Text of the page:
As we arrived at the 7 p.m. hour, seven games were in progress. At 8 p.m., two more games started, putting the Cave Monster -- and my ability to focus -- to the test. The bottom line: you don't (and really can't) watch every pitch of every game at the same time.

"Commercial breaks are a huge asset to us when we're watching this many games at once," said the 25-year-old Guentzel, an aspiring sports journalist from Minneapolis. "If you're focusing on one game and someone starts screaming, your eyes dart around to find the TV where the action is happening if there's a home run or there's a no-hitter in the works. ... Pitching changes work, too."

Amanda Rykoff/espnW

One of the new dishes at the Fan Cave -- The New Yawkah sandwich.

The natural breaks in baseball action (conferences at the mound, Steve Trachsel-like delivery times of certain pitches) also provide a big help. As the day and evening progressed, I recognized the natural ebb and flow in each game and switched from one screen to another easily. As Guentzel said, listening and watching the other Cave Dwellers proved helpful.

With two Braves fans (Mast and Kippins) and one Phillies fan (Mack) in the Cave, I could easily tell when it was time to pay attention to the Atlanta-Philly game based on how any of the three reacted.

8:55 p.m.: McCann hits a game-tying grand slam off Halladay to tie score at 8. Everyone takes a turn down the Home Run Slide.

10:08 p.m.: Nationals shortstop Ian Desmond hits a two-run, walk-off home run off Diamondbacks closer J.J. Putz to give Washington a 5-4 win. That's two walk-off home runs so far.

We settle back in for the bananas game in Atlanta. It ended up being the wildest of the day, and season, so far -- Chipper Jones' walk-off home run sent the Cave Dwellers into a frenzy. Well, except for Mack, who took the loss extremely hard. It wasn't just team pride and critical wins in the NL East on the line, the Cave Dwellers had a side bet. The fan (or fans) of the team that lost the three-game series had to eat a meal mixed with dirt from the winning team's ballpark (Kippins and Mast had to literally "eat dirt" from Citizens Bank Park after the Phillies took the rubber match Thursday).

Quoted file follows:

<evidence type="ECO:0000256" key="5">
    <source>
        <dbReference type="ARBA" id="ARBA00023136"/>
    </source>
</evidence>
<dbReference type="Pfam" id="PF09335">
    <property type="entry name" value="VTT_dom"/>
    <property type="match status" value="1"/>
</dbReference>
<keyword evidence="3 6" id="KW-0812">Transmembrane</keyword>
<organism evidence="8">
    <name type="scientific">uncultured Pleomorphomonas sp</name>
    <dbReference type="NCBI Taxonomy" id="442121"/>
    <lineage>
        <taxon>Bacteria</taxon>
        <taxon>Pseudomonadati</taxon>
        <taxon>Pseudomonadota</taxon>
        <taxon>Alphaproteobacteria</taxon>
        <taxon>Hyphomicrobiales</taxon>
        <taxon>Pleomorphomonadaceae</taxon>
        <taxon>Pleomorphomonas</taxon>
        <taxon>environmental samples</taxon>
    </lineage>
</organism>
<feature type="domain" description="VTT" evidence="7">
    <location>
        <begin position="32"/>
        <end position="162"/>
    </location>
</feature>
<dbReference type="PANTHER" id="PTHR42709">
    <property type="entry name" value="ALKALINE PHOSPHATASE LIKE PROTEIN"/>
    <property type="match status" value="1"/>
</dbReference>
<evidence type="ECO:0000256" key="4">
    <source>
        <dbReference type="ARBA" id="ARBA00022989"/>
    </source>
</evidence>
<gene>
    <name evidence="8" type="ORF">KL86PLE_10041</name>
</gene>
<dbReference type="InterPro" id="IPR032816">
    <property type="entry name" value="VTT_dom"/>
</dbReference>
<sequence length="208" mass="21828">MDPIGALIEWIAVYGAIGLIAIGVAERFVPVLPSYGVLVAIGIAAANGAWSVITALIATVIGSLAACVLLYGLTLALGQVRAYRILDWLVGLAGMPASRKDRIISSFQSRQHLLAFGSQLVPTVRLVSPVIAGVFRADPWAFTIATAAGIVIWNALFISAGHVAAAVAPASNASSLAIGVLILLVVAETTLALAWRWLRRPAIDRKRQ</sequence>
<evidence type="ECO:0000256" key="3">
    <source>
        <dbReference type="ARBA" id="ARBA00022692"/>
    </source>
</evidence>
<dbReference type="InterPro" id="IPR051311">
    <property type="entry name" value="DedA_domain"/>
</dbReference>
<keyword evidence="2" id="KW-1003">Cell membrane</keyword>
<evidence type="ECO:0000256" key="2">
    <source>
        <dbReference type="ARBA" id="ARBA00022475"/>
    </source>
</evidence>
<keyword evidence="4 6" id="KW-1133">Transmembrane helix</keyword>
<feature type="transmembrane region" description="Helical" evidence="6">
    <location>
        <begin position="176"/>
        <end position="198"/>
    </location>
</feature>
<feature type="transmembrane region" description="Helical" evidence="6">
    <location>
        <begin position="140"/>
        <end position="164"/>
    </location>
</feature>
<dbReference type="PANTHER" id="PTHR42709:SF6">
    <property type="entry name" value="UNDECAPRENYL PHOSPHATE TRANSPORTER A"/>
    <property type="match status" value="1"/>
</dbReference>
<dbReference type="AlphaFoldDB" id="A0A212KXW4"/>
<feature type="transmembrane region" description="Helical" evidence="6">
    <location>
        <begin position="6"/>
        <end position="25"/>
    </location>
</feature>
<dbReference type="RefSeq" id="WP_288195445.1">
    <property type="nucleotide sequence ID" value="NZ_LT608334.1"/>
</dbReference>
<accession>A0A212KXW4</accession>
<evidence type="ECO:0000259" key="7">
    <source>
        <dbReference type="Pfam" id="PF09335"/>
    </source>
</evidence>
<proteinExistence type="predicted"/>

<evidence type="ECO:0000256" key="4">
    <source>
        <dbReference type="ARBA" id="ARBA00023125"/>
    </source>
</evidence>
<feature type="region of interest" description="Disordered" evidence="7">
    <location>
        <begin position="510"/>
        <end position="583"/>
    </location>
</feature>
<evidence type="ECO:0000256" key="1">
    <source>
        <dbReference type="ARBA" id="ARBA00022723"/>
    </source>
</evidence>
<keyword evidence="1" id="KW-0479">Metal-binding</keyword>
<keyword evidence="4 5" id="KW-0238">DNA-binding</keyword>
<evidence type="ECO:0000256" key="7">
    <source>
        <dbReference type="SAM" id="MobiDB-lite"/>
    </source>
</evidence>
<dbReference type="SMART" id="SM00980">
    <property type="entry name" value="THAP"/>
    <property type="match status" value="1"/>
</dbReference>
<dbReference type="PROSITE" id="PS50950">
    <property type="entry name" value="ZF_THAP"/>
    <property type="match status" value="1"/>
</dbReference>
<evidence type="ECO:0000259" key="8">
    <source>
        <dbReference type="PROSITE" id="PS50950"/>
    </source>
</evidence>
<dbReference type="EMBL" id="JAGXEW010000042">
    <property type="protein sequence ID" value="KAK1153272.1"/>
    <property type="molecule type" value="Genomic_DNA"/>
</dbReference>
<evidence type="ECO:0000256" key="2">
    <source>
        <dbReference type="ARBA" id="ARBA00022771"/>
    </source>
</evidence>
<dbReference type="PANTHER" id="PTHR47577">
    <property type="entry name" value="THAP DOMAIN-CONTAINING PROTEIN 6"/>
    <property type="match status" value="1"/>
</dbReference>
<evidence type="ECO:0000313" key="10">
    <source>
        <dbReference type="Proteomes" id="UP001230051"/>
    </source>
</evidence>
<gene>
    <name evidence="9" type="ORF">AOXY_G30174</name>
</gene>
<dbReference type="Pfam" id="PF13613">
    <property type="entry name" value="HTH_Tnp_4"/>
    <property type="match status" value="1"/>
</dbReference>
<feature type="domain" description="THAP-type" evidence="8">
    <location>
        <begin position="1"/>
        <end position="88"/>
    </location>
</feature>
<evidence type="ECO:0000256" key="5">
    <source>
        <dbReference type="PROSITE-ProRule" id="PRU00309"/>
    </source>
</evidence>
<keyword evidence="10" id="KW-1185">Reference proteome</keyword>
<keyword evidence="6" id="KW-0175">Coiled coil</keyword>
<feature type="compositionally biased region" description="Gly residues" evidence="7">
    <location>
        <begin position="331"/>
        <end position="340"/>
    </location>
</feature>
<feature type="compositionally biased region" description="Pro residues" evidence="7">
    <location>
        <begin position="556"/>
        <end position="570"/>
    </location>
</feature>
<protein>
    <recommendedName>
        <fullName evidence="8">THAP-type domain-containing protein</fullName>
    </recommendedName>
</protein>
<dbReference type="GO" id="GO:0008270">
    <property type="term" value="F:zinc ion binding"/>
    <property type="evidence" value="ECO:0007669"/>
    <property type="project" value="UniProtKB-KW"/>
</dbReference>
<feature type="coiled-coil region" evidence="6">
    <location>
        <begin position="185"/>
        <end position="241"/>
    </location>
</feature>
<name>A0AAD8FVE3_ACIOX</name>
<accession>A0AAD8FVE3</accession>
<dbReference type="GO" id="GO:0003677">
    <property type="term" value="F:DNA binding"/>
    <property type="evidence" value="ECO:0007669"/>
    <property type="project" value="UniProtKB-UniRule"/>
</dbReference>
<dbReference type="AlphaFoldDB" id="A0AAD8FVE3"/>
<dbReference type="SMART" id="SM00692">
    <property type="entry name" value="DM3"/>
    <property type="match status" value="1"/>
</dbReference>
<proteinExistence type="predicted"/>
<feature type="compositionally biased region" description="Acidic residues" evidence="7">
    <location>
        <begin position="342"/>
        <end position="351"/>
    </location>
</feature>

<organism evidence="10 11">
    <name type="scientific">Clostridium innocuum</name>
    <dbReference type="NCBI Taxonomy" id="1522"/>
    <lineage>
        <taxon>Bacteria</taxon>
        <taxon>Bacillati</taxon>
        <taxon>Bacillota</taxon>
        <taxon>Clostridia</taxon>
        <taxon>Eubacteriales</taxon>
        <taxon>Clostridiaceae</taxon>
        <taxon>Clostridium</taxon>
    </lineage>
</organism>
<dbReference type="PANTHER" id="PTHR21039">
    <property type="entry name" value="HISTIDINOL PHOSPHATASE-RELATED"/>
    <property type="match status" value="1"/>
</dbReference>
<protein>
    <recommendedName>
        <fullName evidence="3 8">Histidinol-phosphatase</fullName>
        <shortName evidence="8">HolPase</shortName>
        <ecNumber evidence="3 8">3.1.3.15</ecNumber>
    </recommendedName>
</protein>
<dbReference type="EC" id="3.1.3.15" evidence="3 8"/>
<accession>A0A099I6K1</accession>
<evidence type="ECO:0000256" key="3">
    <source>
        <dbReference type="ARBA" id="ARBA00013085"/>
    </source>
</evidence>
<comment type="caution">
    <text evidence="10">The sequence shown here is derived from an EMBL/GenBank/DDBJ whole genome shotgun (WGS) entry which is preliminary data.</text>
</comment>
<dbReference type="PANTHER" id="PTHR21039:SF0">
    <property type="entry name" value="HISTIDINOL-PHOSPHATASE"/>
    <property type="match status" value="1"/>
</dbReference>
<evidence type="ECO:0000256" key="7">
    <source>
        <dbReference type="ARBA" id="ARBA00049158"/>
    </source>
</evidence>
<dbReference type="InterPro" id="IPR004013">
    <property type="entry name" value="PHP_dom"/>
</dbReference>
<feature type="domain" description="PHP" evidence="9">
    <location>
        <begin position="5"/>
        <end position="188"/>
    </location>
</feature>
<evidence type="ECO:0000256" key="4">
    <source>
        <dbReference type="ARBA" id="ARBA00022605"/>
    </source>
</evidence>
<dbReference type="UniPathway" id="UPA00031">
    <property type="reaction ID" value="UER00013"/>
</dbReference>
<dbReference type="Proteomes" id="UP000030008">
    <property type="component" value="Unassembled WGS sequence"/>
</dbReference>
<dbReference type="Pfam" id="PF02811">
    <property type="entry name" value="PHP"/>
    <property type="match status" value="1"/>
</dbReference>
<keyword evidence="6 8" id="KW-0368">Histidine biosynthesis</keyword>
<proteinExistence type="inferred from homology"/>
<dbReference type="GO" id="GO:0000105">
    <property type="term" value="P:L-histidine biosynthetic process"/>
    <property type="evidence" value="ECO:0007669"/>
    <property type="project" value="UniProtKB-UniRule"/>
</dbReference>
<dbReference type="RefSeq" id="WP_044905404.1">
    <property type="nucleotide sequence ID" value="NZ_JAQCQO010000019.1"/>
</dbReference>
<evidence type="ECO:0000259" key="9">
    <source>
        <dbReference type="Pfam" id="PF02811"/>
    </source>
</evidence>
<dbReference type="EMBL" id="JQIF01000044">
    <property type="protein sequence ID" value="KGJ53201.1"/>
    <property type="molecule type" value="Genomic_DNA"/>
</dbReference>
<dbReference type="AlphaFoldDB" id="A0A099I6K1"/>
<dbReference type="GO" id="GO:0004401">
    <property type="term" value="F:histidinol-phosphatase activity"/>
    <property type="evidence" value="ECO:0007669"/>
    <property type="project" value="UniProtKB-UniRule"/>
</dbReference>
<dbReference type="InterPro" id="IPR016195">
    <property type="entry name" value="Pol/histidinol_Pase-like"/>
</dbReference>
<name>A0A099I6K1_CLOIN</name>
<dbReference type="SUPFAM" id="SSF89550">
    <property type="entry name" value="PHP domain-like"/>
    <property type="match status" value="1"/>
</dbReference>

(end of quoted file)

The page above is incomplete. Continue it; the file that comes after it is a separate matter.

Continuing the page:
One thing became apparent to me as the day and evening progressed: These nine fans have their own team allegiances, but they all root for each other's teams if there's nothing else on the line.

"It's fun for us when our teams aren't playing to get excited about someone else, if Ashley's team [the Giants] hits a walk-off or we're waiting for [Albert] Pujols to hit his first home run," Guentzel said. "We tease Ricardo about it, but we're also excited to see him react to it."

Amanda Rykoff/espnW

Sensory overload?! No, just 15 big screens of baseball heaven. Feast your eyes on the Fan Cave Monster.

12:34 a.m.: Casilla sends a deep fly ball to right field. Hunter catches it and Weaver's no-hitter is in the books.

There's only one game left: Marlins at Chavez's Giants. Would San Francisco cap off this crazy day with another walk-off win?

1:42 a.m. ET: Arias flies out. Game over. Marlins 3, Giants 2 (11 innings). The 13 hours of baseball have come to an end.

Here are the final totals for the day:

• Forty-five hours and 14 minutes of total game time.
• 4,413 total pitches.
• 272 hits.
• 147 runs scored.
• 117 pitchers used.
• 31 home runs.
• 12 errors.
• Three walk-off home runs.
• One no-hitter.
• Zero home runs for Pujols.

"I literally think it's the craziest day/night combo of baseball that I've ever personally witnessed," Thompson said. "Some people might ask, 'What about Game 162 or Game 6 of the World Series?' Game 162 was great and there were four games that molded history, but today, from beginning to end, had just about everything.

"There's nothing bigger than sharing something this historic with people who understand why it's historic."

Just another day at the MLB Fan Cave.